Whether you want to improve your own business or introduce a new product or service line, technology/innovation is usually a major part of the solution. With all of the R&D at universities and government labs, it’s not always necessary to start from scratch to create that new solution or improvement. In fact, it’s best to always start by looking outside your company using open innovation—or better yet, Symbiotic Innovation—tactics.
Every university technology licensing officer dreads that moment when a company has expressed interest in a piece of intellectual property (IP)… but doesn’t want to sign a license. Fuentek has found that industry-sponsored research can be a useful tool to get things “unstuck” in these situations. We moderated a session at the AUTM annual meeting that provided insights on this approach from two universities and a pharmaceutical company.
Fuentek has two webinars you won’t want to miss. Both focus on how to enhance the relationship between the researchers developing intellectual property (IP) and the technology transfer office (TTO) professionals tasked with protecting and commercializing it. Because by doing so, both departments can be more successful. The live webinars from summer 2017 were recorded and are available now.
It’s no secret that universities, research institutes, and government labs are excellent sources for innovations that can jump-start new product development. Rather than sink significant resources into starting from scratch internally, companies can leverage others’ technologies. Doing so can not only save money, but it also reduces the risk associated with the early stages of the innovation pipeline. This is often called the technology sourcing part of open innovation. What is less clear to some companies is how to make technology sourcing a reality. Below are some tips that Fuentek has developed based on a decade of helping clients…
Universities and government labs — especially in the United States — are keen to transfer technologies into commercial ventures. It can be tough, but not impossible, for corporates to engage with those organisations and find those innovations. So begins an article I was asked to write for Intellectual Asset Management (IAM) magazine. Entitled “Cutting-Edge Tech: A How-To Guide for Corporate Licensing Officers,” this article is now available for downloading from our In-Depth Insights page. Thanks, IAM, for granting reprint permission….
Proactively and Strategically Managing Innovation (or Tips for Avoiding the Tech Transfer Chasm): A Free Webcast
There’s a big difference between how research organizations and private corporations communicate and think about technology transfer. Research organizations tend to focus on how to manage and share their intellectual property (IP). Technologies are often embryonic, development moves at a deliberate pace, and the focus isn’t so much on developing a product as on developing the next innovation. For industry, IP has to serve a purpose and advance the bottom line, whether it’s creating new revenue sources, improving net profits, or moving products quickly into the marketplace. Research organizations that act proactively can…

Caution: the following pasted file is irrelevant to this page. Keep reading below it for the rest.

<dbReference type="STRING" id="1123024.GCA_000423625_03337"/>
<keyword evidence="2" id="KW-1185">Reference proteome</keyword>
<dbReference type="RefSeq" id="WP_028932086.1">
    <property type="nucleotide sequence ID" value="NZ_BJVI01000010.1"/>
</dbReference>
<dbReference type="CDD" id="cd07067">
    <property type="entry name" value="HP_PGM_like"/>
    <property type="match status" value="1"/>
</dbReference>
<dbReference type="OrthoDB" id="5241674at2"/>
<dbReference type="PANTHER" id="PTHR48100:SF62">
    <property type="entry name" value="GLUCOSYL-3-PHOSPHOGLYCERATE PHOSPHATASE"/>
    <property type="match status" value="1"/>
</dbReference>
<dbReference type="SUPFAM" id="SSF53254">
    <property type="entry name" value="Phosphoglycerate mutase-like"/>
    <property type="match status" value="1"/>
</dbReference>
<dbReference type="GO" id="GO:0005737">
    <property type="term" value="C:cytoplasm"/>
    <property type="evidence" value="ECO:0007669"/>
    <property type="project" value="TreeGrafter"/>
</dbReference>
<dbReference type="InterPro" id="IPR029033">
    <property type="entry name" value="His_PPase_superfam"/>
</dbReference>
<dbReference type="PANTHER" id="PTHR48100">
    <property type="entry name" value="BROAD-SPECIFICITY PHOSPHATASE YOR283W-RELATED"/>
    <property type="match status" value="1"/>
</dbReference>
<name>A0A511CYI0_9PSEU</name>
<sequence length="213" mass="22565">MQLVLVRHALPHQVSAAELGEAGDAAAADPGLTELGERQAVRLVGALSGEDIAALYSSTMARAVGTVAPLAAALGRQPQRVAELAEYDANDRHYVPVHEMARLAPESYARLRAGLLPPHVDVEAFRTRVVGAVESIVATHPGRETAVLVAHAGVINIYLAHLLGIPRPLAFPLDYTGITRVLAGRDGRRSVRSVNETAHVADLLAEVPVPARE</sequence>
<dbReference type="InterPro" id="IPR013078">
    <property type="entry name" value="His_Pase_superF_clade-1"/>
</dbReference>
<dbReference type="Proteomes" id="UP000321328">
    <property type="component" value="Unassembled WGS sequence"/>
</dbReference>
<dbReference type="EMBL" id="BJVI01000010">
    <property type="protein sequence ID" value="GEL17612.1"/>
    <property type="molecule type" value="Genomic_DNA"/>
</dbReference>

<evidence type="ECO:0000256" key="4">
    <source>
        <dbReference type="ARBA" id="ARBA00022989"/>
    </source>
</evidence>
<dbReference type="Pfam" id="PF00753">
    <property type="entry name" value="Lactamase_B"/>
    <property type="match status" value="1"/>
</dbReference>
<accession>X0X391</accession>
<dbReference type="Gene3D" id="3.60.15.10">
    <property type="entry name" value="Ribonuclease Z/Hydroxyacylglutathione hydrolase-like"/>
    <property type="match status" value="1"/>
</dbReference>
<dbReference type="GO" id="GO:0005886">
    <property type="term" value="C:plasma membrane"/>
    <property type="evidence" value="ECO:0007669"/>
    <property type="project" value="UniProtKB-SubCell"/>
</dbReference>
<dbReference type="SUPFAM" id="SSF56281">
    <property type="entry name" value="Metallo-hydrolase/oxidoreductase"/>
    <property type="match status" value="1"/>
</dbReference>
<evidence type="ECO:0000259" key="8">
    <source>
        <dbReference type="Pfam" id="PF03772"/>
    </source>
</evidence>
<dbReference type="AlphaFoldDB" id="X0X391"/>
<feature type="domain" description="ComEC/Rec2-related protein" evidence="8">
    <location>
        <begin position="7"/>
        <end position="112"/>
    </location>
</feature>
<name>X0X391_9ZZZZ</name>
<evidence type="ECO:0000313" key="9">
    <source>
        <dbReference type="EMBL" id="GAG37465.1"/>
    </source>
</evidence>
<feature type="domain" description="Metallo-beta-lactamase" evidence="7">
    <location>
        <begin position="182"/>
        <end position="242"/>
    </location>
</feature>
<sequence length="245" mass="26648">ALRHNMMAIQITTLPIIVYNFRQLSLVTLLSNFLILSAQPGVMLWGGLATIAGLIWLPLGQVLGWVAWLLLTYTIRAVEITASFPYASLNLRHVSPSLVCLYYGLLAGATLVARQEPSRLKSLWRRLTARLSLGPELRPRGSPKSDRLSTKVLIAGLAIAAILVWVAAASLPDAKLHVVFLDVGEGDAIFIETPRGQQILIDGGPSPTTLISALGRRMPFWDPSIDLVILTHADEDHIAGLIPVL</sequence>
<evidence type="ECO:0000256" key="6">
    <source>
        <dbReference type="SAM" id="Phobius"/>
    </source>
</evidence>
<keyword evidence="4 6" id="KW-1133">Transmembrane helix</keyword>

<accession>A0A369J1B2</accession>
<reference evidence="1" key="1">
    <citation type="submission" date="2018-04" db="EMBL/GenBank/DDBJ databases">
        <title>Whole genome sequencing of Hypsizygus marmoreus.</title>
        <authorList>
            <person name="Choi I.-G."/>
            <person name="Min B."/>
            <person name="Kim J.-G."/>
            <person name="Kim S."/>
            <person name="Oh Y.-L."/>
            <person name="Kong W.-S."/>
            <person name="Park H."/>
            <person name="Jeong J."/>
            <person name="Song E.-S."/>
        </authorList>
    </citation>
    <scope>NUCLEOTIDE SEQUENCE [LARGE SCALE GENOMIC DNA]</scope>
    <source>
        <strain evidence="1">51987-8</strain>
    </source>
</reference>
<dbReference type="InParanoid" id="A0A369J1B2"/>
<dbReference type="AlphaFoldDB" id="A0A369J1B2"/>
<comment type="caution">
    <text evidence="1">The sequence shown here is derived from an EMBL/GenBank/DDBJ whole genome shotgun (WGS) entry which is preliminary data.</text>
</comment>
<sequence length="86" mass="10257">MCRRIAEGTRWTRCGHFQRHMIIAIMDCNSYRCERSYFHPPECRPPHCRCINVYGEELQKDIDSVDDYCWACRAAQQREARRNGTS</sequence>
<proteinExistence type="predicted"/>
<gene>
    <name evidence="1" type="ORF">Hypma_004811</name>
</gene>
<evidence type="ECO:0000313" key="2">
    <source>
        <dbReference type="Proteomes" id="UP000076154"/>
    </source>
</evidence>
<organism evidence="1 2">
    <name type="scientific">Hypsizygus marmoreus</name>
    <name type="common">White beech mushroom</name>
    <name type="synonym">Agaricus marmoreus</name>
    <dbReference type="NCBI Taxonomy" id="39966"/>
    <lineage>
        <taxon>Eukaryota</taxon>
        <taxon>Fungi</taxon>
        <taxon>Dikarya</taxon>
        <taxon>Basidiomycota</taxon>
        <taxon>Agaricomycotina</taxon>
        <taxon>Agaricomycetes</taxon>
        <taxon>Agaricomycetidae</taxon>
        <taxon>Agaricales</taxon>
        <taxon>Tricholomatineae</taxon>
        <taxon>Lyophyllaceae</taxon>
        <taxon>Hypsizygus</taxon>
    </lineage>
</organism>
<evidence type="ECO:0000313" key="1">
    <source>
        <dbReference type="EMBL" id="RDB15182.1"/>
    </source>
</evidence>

As I get ready for Fuentek’s new webinar on implementing open innovation best practices in technology transfer offices (TTOs), I am reminded of conversations I’ve had with a wide range of tech transfer professionals over the years. What has struck me time and again in these discussions is the broad applicability of open innovation concepts to tech transfer and the value of implementing these concepts in a proactive manner. Despite the fact that government, university, and corporate TTOs vary in their missions, perspectives on innovation, goals/metrics, and economic and entrepreneurial climates, they all have the potential to benefit from implementing sound principles related to open innovation.
My concern with spin-in crowdsourcing is that I’m not sure the “low-cost” aspect is happening. I’m worried that organizations are not factoring in all of the cost aspects of the crowdsourcing model for open innovation. (I also have serious concerns for the solvers who are contributing their creativity without adequate compensation, but that’s another post.)
I was pleased to hear about P&G’s broad definition for open innovation—which closely matches Fuentek’s definition of Symbiotic Innovation—encompassing traditional out-licensing, R&D partnerships, and in-licensing simultaneously. As P&G’s Thoen put it during the chat, “out-licensing is [a] way to build healthy partners.” (Check out Laura’s post on other ways that out-licensing (spin-out) facilitates partnership development (spin-in).)
In my post last week, I talked about using competitive intelligence to implement Symbiotic Innovation. The same market research conducted for preliminary screenings to prioritize your technology commercialization opportunities for spin-out can inform your R&D, product development, and spin-in efforts. And vice versa.